result.lamportTimestamp = Swift.max(self.lamportTimestamp, other.lamportTimestamp)
        return result

Traversing the Tree

Wait a minute…that didn’t look so difficult. Was there some sleight of hand? Well, a bit, yes. The complexity is actually all in that Self.ordered(fromUnordered:) function. It probably looks like it is just doing a sort, but actually, it contains the whole tree traversal mentioned earlier. It goes through the elements in order, traversing the subtrees as described above.

It begins by sorting the value containers, and then builds up a dictionary so that we can quickly find the child containers for a given parent id. This will allow us to traverse into the children through the tree.

    private static func ordered(fromUnordered unordered: [ValueContainer]) -> [ValueContainer] {
        let sorted = unordered.sorted { $0.ordered(beforeSibling: $1) }
        let anchoredByAnchorId: [ValueContainer.ID? : [ValueContainer]] = .init(grouping: sorted) { $0.anchor }

A nested function is called recursively to traverse subtrees, and adds any encountered value containers to the ordered result array.

        var result: [ValueContainer] = []
        
        func addDecendants(of containers: [ValueContainer]) {
            for container in containers {
                result.append(container)
                guard let anchoredToValueContainer = anchoredByAnchorId[container.id] else { continue }
                addDecendants(of: anchoredToValueContainer)
            }
        }

With the addDescendants function in place, all we have to do is call it on the first containers in the array, which are the ones that have an anchor that is nil. addDescendants will recursively call itself to build up the whole result array.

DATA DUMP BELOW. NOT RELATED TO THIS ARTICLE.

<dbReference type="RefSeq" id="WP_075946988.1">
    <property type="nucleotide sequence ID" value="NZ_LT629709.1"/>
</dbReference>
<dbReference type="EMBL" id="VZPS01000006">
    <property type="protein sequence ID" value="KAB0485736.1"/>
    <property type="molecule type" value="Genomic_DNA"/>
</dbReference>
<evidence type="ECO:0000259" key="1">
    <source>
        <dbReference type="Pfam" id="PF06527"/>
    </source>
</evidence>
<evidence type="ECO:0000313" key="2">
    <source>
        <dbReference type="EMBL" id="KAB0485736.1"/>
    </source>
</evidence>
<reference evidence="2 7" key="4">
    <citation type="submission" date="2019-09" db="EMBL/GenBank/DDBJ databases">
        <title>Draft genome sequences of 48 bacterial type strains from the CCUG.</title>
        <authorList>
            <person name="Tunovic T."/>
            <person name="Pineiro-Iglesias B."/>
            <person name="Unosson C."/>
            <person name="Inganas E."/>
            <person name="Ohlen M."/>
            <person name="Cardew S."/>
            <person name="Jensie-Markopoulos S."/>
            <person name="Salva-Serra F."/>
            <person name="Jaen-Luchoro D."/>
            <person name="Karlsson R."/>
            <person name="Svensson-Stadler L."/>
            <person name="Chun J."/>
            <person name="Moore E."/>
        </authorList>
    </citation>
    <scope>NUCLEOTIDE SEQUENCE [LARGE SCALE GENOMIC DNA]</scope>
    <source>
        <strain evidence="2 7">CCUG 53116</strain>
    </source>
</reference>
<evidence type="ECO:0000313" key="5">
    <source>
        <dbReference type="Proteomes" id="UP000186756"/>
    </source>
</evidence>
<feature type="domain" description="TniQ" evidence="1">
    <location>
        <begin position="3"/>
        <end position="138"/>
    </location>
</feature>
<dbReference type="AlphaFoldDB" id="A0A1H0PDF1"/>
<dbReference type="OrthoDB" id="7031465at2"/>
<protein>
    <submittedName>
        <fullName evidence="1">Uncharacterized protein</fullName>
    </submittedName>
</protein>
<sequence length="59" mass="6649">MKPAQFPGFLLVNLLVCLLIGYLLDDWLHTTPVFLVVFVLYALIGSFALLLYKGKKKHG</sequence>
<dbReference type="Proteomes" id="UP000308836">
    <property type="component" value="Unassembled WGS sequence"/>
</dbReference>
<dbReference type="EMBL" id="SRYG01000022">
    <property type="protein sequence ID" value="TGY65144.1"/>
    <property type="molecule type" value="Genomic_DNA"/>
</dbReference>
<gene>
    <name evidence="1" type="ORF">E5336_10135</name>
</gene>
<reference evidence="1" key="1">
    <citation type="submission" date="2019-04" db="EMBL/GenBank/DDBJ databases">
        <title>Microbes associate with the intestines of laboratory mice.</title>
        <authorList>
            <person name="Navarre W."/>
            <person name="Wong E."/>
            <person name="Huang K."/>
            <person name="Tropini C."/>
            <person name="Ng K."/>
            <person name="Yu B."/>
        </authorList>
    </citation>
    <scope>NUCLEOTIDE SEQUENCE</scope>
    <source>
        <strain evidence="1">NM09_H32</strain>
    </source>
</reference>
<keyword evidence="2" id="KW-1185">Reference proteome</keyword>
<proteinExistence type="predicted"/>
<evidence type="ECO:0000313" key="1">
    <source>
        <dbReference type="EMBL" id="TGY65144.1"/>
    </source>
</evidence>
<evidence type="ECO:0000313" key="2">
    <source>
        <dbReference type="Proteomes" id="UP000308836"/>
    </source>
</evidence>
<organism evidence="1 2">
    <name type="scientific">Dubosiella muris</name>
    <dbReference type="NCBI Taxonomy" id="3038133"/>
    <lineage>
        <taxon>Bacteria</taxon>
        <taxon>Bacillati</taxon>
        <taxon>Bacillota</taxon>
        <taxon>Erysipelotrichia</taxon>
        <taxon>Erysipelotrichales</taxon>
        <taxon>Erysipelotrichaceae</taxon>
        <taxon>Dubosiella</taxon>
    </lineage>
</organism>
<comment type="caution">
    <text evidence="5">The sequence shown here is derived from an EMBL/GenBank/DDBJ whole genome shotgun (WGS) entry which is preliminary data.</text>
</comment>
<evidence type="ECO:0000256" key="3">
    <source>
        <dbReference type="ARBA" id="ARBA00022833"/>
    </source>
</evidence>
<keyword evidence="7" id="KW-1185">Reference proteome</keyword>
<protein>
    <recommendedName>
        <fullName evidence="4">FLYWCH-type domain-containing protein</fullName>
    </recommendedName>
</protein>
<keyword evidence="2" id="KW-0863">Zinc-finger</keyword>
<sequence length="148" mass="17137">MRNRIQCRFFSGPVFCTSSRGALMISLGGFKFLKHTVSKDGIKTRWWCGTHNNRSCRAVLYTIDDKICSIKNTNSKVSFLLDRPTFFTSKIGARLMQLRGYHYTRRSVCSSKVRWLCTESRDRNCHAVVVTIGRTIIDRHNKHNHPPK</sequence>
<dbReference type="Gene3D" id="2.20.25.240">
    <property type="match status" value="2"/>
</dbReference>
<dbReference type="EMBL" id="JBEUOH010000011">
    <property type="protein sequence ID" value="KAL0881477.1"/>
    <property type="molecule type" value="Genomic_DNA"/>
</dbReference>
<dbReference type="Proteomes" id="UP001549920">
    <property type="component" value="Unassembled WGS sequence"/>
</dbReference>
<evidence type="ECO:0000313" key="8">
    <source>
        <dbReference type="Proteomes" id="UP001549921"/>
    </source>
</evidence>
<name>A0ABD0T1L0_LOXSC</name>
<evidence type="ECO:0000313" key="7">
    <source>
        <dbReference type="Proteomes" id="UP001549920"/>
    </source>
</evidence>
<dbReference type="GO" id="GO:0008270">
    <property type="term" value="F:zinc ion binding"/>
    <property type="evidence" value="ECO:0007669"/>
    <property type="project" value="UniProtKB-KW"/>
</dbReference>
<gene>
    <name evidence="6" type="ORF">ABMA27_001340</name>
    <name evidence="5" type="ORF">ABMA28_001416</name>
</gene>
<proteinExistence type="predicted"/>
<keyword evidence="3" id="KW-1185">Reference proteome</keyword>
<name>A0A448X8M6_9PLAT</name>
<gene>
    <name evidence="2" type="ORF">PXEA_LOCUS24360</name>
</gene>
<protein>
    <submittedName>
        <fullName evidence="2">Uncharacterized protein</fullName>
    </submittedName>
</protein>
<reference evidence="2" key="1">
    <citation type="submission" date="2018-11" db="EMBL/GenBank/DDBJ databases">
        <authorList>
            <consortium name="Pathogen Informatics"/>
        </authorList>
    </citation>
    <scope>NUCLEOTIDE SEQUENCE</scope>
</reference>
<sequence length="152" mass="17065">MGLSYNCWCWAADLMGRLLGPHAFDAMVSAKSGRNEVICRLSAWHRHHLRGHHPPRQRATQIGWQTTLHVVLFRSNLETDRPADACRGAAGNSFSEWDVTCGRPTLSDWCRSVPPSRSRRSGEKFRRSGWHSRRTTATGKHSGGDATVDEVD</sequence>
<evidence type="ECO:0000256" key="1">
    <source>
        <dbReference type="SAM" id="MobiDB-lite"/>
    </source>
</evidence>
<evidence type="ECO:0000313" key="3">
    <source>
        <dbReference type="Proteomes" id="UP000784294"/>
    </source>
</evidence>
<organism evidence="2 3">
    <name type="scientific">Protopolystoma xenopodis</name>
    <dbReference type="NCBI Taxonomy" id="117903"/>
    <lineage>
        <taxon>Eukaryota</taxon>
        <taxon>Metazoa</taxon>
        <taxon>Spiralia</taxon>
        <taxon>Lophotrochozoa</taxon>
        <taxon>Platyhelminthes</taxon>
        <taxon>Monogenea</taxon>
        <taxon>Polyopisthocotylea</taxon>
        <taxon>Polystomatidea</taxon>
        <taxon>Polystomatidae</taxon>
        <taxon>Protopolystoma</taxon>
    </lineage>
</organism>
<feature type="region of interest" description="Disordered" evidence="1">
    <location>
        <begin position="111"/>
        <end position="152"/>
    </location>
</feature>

let roots = anchoredByAnchorId[nil] ?? []
        addDecendants(of: roots)
        return result

Pros and Cons

That’s it. Not a trivial type, but also not impossibly difficult given it is doing some pretty advanced merging of distributed data edits.

The pros of this type should be clear enough from the description above. You can use it to allow concurrent edits to an ordered array, and have the resulting replicas merge in a neat way, particularly suitable for text.

What about the cons? Like other container types, it uses more and more memory as edits are made, because tombstones are never removed, and so accumulate over time. There is also the overhead of having a Lamport count, identifier, and anchor for each entry. In short, the usual suspects.

One More Time…

We are entering the home straight. All of our replicating types are ready to go. All we have to do now is put them together into a real app, and see if it flies. That’s what we will be doing next time — the really fun bit.